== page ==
CHARLOTTESVILLE, Va. (CBS19 NEWS) -- Monday marks exactly 18 years since the start of Operation Enduring Freedom in Afghanistan.
Despite it being the longest war the United States has ever fought, the conflict in Afghanistan is still largely misunderstood, according to a Marine veteran from Charlottesville.
Courtney Doyle served at Camp Leatherneck in Afghanistan in 2013 as an aviation safety officer.
"My role was to investigate mishaps," she said, "and to create the safety plans and basically keep all the aircraft and the people safe."
Doyle said she enjoyed serving her country, and she would be open to returning to Afghanistan if she could keep her same role.
By the time she arrived in the country, Operation Enduring Freedom was already 12 years old. But Doyle said she and her fellow Marines did not really think about whether the conflict was lasting too long.
"To be perfectly honest," she said, "we don't spend a lot of time talking to each other about what our personal opinion of [the conflict] is. In my role, it wasn't to pass judgment on it. If you say that your mission is to help them essentially free themselves, then you know it's just so much more complicated than that. It would need to be a culture change, in some ways, which requires a long time."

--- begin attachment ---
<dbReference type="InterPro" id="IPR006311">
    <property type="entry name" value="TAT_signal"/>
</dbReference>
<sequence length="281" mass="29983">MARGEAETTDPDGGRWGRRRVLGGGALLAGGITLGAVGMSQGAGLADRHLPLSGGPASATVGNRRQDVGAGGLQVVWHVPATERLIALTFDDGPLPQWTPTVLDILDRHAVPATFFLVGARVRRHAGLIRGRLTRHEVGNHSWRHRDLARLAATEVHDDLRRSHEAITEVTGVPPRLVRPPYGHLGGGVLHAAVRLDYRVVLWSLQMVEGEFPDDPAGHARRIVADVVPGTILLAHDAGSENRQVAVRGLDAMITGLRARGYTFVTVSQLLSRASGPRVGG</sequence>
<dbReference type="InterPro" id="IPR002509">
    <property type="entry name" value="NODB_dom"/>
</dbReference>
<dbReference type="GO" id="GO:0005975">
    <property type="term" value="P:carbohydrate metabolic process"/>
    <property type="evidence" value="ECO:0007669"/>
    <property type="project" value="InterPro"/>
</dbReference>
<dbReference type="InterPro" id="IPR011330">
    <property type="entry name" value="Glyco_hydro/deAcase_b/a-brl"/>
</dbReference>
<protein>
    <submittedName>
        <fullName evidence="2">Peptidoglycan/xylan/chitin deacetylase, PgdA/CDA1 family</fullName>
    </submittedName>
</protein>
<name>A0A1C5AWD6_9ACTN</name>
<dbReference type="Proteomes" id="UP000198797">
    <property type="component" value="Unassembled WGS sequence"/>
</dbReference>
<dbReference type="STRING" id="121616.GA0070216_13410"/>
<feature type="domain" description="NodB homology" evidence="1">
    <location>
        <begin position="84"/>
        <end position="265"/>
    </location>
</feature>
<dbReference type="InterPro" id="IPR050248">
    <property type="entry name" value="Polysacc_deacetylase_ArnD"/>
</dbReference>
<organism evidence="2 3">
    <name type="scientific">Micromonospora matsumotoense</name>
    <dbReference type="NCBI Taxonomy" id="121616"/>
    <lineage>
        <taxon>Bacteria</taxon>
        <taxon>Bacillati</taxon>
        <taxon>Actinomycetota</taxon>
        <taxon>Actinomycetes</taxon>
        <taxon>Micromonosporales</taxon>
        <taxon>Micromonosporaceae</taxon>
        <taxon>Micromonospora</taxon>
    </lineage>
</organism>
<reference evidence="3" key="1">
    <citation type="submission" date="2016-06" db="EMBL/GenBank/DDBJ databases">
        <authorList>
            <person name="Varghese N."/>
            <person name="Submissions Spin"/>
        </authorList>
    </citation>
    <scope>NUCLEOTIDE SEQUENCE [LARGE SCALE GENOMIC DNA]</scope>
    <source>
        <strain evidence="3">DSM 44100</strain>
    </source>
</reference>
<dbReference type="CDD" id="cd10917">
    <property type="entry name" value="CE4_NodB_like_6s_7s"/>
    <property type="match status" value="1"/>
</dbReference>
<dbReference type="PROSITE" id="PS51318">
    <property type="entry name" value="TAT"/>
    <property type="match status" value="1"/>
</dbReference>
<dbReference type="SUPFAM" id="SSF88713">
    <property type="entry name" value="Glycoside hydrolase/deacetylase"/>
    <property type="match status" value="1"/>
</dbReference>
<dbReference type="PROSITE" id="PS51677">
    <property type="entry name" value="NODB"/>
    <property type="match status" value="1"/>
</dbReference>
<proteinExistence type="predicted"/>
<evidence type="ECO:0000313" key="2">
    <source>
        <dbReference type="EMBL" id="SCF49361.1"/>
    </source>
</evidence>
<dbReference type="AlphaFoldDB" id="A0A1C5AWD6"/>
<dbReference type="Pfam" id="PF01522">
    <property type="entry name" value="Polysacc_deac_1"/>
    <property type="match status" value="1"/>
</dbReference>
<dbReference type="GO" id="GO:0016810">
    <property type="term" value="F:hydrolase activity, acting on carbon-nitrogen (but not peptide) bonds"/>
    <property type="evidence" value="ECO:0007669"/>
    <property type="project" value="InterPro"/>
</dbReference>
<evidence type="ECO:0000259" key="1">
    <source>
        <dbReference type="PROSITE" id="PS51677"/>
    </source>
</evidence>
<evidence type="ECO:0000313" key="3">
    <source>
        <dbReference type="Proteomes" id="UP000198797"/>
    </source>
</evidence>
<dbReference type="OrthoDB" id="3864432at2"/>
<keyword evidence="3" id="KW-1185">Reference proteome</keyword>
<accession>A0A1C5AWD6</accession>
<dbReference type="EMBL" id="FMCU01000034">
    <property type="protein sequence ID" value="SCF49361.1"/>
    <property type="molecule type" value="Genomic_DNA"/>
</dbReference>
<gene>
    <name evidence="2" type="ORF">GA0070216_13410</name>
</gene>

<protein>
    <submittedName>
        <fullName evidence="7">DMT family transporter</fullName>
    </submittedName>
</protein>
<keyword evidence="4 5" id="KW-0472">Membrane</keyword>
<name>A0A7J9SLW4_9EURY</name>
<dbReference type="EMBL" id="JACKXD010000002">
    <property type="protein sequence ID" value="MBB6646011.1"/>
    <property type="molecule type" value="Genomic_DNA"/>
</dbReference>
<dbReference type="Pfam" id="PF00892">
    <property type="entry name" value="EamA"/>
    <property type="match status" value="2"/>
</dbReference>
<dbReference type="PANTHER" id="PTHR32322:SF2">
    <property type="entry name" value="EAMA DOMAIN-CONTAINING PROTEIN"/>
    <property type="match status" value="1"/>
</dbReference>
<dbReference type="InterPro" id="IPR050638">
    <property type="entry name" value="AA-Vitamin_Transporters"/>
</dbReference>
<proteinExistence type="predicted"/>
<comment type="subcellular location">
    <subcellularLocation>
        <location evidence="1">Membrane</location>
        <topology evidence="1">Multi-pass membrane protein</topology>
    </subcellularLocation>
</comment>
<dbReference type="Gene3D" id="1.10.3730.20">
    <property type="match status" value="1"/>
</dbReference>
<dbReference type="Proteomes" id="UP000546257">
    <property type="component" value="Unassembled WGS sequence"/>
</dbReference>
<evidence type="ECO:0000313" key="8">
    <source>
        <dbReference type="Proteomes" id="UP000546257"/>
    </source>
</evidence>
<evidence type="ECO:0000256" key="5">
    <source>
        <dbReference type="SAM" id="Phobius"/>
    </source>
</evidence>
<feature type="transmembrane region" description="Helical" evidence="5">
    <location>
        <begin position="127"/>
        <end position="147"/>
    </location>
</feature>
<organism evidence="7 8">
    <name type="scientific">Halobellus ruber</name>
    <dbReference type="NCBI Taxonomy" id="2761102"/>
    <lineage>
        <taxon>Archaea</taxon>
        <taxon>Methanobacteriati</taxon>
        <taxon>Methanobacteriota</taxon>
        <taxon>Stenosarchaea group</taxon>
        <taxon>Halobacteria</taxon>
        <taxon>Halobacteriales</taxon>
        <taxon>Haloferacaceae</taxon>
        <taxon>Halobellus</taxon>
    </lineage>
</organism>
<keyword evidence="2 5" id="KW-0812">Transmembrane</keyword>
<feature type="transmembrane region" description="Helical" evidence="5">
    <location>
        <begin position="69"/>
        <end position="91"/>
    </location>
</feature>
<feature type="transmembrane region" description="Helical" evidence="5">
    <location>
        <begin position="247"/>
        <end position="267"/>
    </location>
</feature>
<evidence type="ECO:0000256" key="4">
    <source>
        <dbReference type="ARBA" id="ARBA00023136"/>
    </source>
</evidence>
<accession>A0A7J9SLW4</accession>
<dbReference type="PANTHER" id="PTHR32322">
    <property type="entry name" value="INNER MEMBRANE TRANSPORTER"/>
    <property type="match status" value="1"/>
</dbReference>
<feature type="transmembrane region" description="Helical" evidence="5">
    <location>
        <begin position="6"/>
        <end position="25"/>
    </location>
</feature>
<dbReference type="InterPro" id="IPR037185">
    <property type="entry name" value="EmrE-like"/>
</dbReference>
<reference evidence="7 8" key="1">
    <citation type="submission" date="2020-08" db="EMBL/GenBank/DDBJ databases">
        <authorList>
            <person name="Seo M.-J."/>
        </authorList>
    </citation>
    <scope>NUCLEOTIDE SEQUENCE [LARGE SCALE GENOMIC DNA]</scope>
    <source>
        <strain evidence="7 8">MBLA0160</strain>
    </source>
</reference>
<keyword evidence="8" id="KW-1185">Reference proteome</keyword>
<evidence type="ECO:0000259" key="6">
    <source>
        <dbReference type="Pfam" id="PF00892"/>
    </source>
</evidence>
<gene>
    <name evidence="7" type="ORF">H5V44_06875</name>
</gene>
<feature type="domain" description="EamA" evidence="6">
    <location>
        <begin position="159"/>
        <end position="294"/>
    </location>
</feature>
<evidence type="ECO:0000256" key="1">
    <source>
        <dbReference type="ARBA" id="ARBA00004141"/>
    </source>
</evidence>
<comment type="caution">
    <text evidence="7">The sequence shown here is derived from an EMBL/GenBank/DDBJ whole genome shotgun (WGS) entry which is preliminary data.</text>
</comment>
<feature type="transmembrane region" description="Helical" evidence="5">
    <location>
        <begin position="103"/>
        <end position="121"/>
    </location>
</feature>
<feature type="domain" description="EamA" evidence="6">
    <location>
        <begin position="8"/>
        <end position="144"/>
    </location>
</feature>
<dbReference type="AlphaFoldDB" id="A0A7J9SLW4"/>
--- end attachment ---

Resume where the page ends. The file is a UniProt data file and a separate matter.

The war helped topple Taliban control in Afghanistan, brought a new government and democratic elections, and expanded educational opportunities for girls and women.
However, violence in Afghanistan still remains. At least ten U.S. service members were killed in Taliban-related attacks this past summer.
In a September speech to the United Nations General Assembly, President Donald Trump vowed to keep up the fight for as long as it takes.
"The Taliban has chosen to continue their savage attacks," Trump said. "We will continue to work with our coalition of Afghan partners to stamp out terrorism.
A total of 76 soldiers from Virginia have been killed in Afghanistan, including Master Sergeant George Bannar, from Orange. Bannar was killed by hostile fire in August 2013.
That's the same year Doyle was serving at Camp Leatherneck. She said the Marines she served with believed in the mission, despite the cost.
"They're trusting our leadership that this is where we're supposed to be," she said.